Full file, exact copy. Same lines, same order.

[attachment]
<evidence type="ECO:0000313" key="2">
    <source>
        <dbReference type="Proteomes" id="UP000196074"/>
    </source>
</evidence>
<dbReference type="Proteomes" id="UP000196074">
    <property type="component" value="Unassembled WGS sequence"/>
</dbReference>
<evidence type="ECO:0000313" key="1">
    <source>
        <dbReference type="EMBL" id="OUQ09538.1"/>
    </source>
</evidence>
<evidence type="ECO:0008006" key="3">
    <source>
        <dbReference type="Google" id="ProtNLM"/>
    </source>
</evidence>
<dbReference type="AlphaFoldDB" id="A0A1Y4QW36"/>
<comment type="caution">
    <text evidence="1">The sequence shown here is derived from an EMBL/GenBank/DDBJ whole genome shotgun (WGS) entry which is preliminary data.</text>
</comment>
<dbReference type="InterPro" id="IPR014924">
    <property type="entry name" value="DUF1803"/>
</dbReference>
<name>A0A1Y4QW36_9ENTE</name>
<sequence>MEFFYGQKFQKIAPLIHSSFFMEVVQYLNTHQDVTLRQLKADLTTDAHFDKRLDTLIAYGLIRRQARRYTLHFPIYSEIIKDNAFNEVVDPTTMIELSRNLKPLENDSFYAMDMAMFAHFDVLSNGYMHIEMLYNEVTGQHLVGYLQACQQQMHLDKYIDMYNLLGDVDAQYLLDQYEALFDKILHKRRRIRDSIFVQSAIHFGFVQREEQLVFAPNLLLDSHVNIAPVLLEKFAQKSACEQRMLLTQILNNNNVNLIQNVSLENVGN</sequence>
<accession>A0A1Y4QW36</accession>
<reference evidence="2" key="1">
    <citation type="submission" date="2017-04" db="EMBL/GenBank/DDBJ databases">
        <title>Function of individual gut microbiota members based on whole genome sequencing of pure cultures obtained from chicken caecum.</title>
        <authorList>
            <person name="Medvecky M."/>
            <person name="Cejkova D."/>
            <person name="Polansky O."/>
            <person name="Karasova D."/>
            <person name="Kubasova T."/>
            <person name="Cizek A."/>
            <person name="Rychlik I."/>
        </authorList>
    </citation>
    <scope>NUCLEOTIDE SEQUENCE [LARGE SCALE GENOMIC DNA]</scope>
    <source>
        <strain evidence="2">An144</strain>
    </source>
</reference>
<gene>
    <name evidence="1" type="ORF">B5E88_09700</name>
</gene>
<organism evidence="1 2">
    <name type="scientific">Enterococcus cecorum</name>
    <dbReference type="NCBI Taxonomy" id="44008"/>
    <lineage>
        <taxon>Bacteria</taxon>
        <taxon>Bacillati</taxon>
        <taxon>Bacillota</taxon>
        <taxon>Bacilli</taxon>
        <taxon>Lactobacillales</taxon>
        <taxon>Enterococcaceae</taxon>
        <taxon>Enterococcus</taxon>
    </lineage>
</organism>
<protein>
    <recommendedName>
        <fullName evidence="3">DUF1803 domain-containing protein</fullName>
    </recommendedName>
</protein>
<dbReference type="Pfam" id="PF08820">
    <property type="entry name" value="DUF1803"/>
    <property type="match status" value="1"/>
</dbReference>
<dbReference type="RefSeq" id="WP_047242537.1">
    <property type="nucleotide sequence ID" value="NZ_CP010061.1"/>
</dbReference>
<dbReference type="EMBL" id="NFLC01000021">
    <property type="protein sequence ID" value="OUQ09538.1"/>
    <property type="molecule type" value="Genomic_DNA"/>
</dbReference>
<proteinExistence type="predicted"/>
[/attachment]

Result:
<evidence type="ECO:0000313" key="2">
    <source>
        <dbReference type="Proteomes" id="UP000196074"/>
    </source>
</evidence>
<dbReference type="Proteomes" id="UP000196074">
    <property type="component" value="Unassembled WGS sequence"/>
</dbReference>
<evidence type="ECO:0000313" key="1">
    <source>
        <dbReference type="EMBL" id="OUQ09538.1"/>
    </source>
</evidence>
<evidence type="ECO:0008006" key="3">
    <source>
        <dbReference type="Google" id="ProtNLM"/>
    </source>
</evidence>
<dbReference type="AlphaFoldDB" id="A0A1Y4QW36"/>
<comment type="caution">
    <text evidence="1">The sequence shown here is derived from an EMBL/GenBank/DDBJ whole genome shotgun (WGS) entry which is preliminary data.</text>
</comment>
<dbReference type="InterPro" id="IPR014924">
    <property type="entry name" value="DUF1803"/>
</dbReference>
<name>A0A1Y4QW36_9ENTE</name>
<sequence>MEFFYGQKFQKIAPLIHSSFFMEVVQYLNTHQDVTLRQLKADLTTDAHFDKRLDTLIAYGLIRRQARRYTLHFPIYSEIIKDNAFNEVVDPTTMIELSRNLKPLENDSFYAMDMAMFAHFDVLSNGYMHIEMLYNEVTGQHLVGYLQACQQQMHLDKYIDMYNLLGDVDAQYLLDQYEALFDKILHKRRRIRDSIFVQSAIHFGFVQREEQLVFAPNLLLDSHVNIAPVLLEKFAQKSACEQRMLLTQILNNNNVNLIQNVSLENVGN</sequence>
<accession>A0A1Y4QW36</accession>
<reference evidence="2" key="1">
    <citation type="submission" date="2017-04" db="EMBL/GenBank/DDBJ databases">
        <title>Function of individual gut microbiota members based on whole genome sequencing of pure cultures obtained from chicken caecum.</title>
        <authorList>
            <person name="Medvecky M."/>
            <person name="Cejkova D."/>
            <person name="Polansky O."/>
            <person name="Karasova D."/>
            <person name="Kubasova T."/>
            <person name="Cizek A."/>
            <person name="Rychlik I."/>
        </authorList>
    </citation>
    <scope>NUCLEOTIDE SEQUENCE [LARGE SCALE GENOMIC DNA]</scope>
    <source>
        <strain evidence="2">An144</strain>
    </source>
</reference>
<gene>
    <name evidence="1" type="ORF">B5E88_09700</name>
</gene>
<organism evidence="1 2">
    <name type="scientific">Enterococcus cecorum</name>
    <dbReference type="NCBI Taxonomy" id="44008"/>
    <lineage>
        <taxon>Bacteria</taxon>
        <taxon>Bacillati</taxon>
        <taxon>Bacillota</taxon>
        <taxon>Bacilli</taxon>
        <taxon>Lactobacillales</taxon>
        <taxon>Enterococcaceae</taxon>
        <taxon>Enterococcus</taxon>
    </lineage>
</organism>
<protein>
    <recommendedName>
        <fullName evidence="3">DUF1803 domain-containing protein</fullName>
    </recommendedName>
</protein>
<dbReference type="Pfam" id="PF08820">
    <property type="entry name" value="DUF1803"/>
    <property type="match status" value="1"/>
</dbReference>
<dbReference type="RefSeq" id="WP_047242537.1">
    <property type="nucleotide sequence ID" value="NZ_CP010061.1"/>
</dbReference>
<dbReference type="EMBL" id="NFLC01000021">
    <property type="protein sequence ID" value="OUQ09538.1"/>
    <property type="molecule type" value="Genomic_DNA"/>
</dbReference>
<proteinExistence type="predicted"/>